At the Counseling and Wellness Center of Pittsburgh, we understand that every individual’s journey to mental health and well-being is unique. That’s why we offer a diverse range of therapeutic modalities to address a variety of emotional and psychological challenges. Among the many approaches available, you can explore several effective therapies including, Cognitive-Behavioral Therapy (CBT) and Dialectical Behavior Therapy (DBT). These two therapies, CBT vs DBT, are often compared due to their distinct approaches and techniques, making them valuable tools in the mental health field. Additionally, we offer Acceptance and Commitment Therapy (ACT), Eye Movement Desensitization and Reprocessing (EMDR), Trauma-Focused Cognitive-Behavioral Therapy (TF-CBT), and Internal Family Systems (IFS). Each of these therapies has its own unique approach, making it important to explore the right fit for your specific needs and goals.
by Counseling and Wellness Center of PittsburghSeptember 15, 2023 CBT, cognitive behavior therapy, cognitive behavioral therapy, EMDR, IFS, Internal Family Systems, Trauma-Focused Cognitive-Behavioral Therapy0 comments
Cognitive-Behavioral Therapy (CBT)
CBT is one of the cornerstones of psychotherapy, offering a structured approach to understanding and managing thoughts, feelings, and behaviors. Our therapists work with you to identify negative thought patterns and empower you to replace them with healthier, more adaptive ones. CBT is effective for various mental health issues, including anxiety, depression, and phobias. Through CBT, you will learn practical strategies to manage your symptoms and become your own therapist.
Dialectical Behavior Therapy (DBT)
DBT, developed by Dr. Marsha Linehan, was initially designed for individuals with borderline personality disorder (BPD) but has since been adapted for other conditions. This therapy combines cognitive-behavioral techniques with mindfulness and acceptance strategies. Our DBT program teaches you to regulate emotions, improve interpersonal skills, and increase distress tolerance. DBT’s unique dialectical approach encourages acceptance of oneself and the need for change simultaneously, making it particularly helpful for those struggling with intense emotional instability and self-destructive behaviors.
Acceptance and Commitment Therapy (ACT)
ACT is a mindfulness-based therapy that emphasizes accepting what is out of your control while committing to actions that enhance your life. Our therapists guide you in being mindful of your thoughts and feelings without judgment, helping you clarify your values and goals. ACT uses various mindfulness and behavioral techniques to help you let go of unhelpful thoughts and behaviors that stand in the way of living a meaningful life. This approach has proven effective for a wide range of mental health issues, including anxiety, depression, and chronic pain.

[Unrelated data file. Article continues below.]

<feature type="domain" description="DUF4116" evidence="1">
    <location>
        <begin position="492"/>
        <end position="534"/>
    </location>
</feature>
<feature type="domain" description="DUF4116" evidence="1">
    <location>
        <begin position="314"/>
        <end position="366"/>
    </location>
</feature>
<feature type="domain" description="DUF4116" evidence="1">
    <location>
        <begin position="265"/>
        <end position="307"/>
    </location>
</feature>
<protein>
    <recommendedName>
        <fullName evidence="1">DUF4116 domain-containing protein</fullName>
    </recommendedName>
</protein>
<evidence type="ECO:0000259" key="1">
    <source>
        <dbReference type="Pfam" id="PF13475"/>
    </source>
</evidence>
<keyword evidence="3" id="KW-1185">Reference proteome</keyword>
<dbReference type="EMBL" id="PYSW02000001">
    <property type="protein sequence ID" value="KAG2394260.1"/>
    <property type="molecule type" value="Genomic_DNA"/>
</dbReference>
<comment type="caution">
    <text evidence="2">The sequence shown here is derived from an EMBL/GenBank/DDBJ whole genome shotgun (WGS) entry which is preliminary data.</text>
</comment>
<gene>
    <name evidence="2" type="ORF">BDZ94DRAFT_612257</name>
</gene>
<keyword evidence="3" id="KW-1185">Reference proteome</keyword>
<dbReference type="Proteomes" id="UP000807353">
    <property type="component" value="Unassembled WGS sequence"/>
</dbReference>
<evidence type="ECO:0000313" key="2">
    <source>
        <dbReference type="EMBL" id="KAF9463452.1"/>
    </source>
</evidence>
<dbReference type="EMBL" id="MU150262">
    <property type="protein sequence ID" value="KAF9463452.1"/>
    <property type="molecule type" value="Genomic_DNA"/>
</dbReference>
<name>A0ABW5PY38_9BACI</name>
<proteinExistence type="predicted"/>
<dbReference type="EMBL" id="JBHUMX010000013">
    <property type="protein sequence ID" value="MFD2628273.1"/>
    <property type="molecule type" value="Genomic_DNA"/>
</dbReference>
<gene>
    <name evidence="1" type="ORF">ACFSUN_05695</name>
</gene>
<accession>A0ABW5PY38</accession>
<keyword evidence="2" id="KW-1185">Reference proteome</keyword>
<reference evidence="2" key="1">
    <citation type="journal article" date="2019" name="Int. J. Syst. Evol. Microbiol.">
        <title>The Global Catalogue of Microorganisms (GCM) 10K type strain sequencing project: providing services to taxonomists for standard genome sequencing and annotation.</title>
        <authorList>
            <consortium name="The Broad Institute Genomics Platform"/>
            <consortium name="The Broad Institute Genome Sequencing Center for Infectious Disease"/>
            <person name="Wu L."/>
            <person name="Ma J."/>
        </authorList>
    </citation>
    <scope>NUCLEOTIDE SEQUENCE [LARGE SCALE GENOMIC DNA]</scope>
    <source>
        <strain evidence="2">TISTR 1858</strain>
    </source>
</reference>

Eye Movement Desensitization and Reprocessing (EMDR)
EMDR is a specialized therapy primarily used for individuals who have experienced trauma. Developed by Francine Shapiro, EMDR facilitates the reprocessing of traumatic memories using bilateral stimulation, such as side-to-side eye movements or tapping. Our EMDR therapy helps you process traumatic experiences, reducing their emotional charge and integrating them into your life story. While EMDR is well-established for post-traumatic stress disorder (PTSD), it can also be beneficial for other trauma-related issues.
Trauma-Focused Cognitive-Behavioral Therapy (TF-CBT)
TF-CBT is a specialized therapy designed for children and adolescents who have experienced trauma. Our TF-CBT program integrates cognitive-behavioral techniques with trauma-specific interventions, aiming to reduce trauma symptoms and improve overall functioning in young trauma survivors.
Internal Family Systems (IFS) Therapy
IFS is an innovative approach that focuses on understanding and harmonizing the various “parts” or subpersonalities within an individual’s mind. Our IFS therapy helps you explore and communicate with these inner parts, fostering self-awareness and healing. By acknowledging and working with these parts, individuals can achieve a sense of balance and self-compassion. IFS has been effective in addressing a wide range of issues, including trauma, anxiety, depression, and relationship challenges.
At the Counseling and Wellness Center of Pittsburgh, we provide you with a variety of therapeutic modalities to support your journey toward mental health and well-being. Your path to healing is unique, and our experienced therapists are dedicated to helping you find the right approach that aligns with your specific needs and goals. Your journey to well-being starts here, and we are here to guide you every step of the way.
Ready to Get Started With Therapy?
Ready to embark on your therapeutic journey with CBT, DBT, or other therapies? Reach out at 412-856-WELL or complete the form below.
by Counseling and Wellness Center of PittsburghMarch 9, 2023 anxiety, CBT, cognitive behavior therapy, cognitive behavioral therapy, instrusive thoughts, obsessive compulsive disorder, OCD, post traumatic stress disorder, ptsd0 comments
Intrusive thoughts can occur at any time and are just as they sound—intrusive! Intrusive thoughts are thoughts that come out of nowhere, are involuntary, and can be difficult to get rid of. Common examples of intrusive thoughts include wondering if the doors are locked, if the stove or curling iron is turned off, or if people like you.
Everyone experiences intrusive thoughts at some point in their lives. For most people, intrusive thoughts come into their mind and seem to leave almost as quickly as they arrived. They can recognize the presence of the intrusive thought, acknowledge it, and take care of it, whether that’s by cognitively or behaviorally disproving it. They may check to make sure the door is locked and then don’t give the thought any more attention. Or they may simply remind themselves that “of course the door’s locked” and focus their thoughts on other things. For most people, intrusive thoughts are nothing more than a huge annoyance.